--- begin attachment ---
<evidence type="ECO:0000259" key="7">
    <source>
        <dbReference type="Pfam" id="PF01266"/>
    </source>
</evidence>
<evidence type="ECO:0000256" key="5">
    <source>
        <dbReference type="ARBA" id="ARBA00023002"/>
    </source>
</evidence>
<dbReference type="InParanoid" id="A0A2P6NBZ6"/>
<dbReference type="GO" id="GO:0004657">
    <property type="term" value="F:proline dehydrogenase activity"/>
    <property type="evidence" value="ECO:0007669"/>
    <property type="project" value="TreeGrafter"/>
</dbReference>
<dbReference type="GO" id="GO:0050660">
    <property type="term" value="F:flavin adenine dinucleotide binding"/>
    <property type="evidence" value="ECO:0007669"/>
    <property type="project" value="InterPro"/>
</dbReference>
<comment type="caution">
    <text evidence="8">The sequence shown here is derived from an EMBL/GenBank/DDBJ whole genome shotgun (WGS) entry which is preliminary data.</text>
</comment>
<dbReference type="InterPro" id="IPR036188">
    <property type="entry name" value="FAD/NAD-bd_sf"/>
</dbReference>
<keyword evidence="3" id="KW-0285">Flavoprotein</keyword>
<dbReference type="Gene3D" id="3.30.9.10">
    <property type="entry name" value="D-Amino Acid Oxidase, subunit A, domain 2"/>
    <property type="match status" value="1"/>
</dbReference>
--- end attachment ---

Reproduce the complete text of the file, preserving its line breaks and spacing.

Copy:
<evidence type="ECO:0000259" key="7">
    <source>
        <dbReference type="Pfam" id="PF01266"/>
    </source>
</evidence>
<evidence type="ECO:0000256" key="5">
    <source>
        <dbReference type="ARBA" id="ARBA00023002"/>
    </source>
</evidence>
<dbReference type="InParanoid" id="A0A2P6NBZ6"/>
<dbReference type="GO" id="GO:0004657">
    <property type="term" value="F:proline dehydrogenase activity"/>
    <property type="evidence" value="ECO:0007669"/>
    <property type="project" value="TreeGrafter"/>
</dbReference>
<dbReference type="GO" id="GO:0050660">
    <property type="term" value="F:flavin adenine dinucleotide binding"/>
    <property type="evidence" value="ECO:0007669"/>
    <property type="project" value="InterPro"/>
</dbReference>
<comment type="caution">
    <text evidence="8">The sequence shown here is derived from an EMBL/GenBank/DDBJ whole genome shotgun (WGS) entry which is preliminary data.</text>
</comment>
<dbReference type="InterPro" id="IPR036188">
    <property type="entry name" value="FAD/NAD-bd_sf"/>
</dbReference>
<keyword evidence="3" id="KW-0285">Flavoprotein</keyword>
<dbReference type="Gene3D" id="3.30.9.10">
    <property type="entry name" value="D-Amino Acid Oxidase, subunit A, domain 2"/>
    <property type="match status" value="1"/>
</dbReference>